- His decision to agree to revert the retirement age of the Supreme Court judges, against dealt a severe blow to his credibility as a dependable person. These judges went out of their way and risked their name and credibility to give him a lame excuse to remain in power. But the moment Musharraf saw that he could get support of a stronger political forum, the MMA in this case which could legitimize his unconstitutional rule in Parliament, he was ready to dump the judges. Now can he depend on the same judges to get another judgment in his favor, if needed?
- Likewise he has been talking to everyone,including his avowed adversaries like Asif Ali Zardari, to get a supporting hand. Whenever he thinks he may succeed, he sends vibes that others could be ditched. This has made him into a subject of jokes. The latest says if Fazal supports him he would kick Qazi, if Qazi supports him, he would kick Patriots, if everybody supports him, he would kick himself.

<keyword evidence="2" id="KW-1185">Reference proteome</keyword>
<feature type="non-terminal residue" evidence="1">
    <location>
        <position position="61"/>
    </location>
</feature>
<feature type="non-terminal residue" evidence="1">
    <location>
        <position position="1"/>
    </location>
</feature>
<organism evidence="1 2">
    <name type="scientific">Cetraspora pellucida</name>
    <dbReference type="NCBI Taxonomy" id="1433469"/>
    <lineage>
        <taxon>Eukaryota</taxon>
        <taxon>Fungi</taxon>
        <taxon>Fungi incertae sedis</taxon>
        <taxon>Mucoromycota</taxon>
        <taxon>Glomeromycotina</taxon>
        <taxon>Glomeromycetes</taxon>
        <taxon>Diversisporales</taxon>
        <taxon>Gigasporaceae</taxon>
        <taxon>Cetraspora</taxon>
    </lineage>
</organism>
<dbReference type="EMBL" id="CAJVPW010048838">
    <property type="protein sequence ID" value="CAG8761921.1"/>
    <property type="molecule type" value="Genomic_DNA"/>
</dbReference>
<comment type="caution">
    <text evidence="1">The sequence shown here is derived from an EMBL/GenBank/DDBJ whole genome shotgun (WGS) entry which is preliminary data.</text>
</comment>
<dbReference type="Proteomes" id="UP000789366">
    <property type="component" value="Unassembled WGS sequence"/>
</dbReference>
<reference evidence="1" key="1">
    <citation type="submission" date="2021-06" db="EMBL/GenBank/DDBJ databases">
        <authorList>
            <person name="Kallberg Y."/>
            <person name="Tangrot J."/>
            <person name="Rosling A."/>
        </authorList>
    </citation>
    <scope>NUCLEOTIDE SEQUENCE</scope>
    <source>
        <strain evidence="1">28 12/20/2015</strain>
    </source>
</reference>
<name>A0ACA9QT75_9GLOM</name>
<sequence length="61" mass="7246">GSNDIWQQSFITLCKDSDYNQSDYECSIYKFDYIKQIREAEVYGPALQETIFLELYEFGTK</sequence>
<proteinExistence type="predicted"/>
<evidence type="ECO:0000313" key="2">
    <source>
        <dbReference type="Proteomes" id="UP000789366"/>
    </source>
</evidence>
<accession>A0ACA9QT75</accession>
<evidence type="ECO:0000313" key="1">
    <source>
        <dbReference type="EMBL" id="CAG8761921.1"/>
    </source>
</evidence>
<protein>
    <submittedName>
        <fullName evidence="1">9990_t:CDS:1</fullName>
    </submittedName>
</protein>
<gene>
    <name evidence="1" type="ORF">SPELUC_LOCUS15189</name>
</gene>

- In foreign affairs, his decisions have largely been dictated from abroad, but the ones he took himself, like the Agra summit, he bungled badly. Now after two years he has to eat humble pie and beg for a summit with Vajpayee again in New York. He punctured the Lahore bus in 1999 but had to push start it himself in 2003. How sound then were his judgments in the past?
- His Afghan policy is in a mess with a hostile western neighbor now harassing Pakistan troops amid serious talk that India may send its troops into Afghanistan as part of ISAF. That his secret support to Taliban and the recent activity from Pakistan soil against US troops will ultimately land him into deeper trouble, is just a matter of time.
Dozens of other examples can be quoted here to show that Musharraf as a 'man of vision' is not a dependable person. His vision is flawed. His decision-making powers are below average and his instincts are fatalistic.
The man has proved in these recent years that he is incapable of leading a complex country like Pakistan. If people like Irshad Haqqani have realized this fact, others who will have to face the brunt of his decisions, sooner than later, should realize it as well, and quickly.
How many mistakes can Pakistan afford and what if one blows up everything.
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Is Pakistan's National Defence in Safe Hands?

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By Ayaz Amir Satribune 12 Sep 03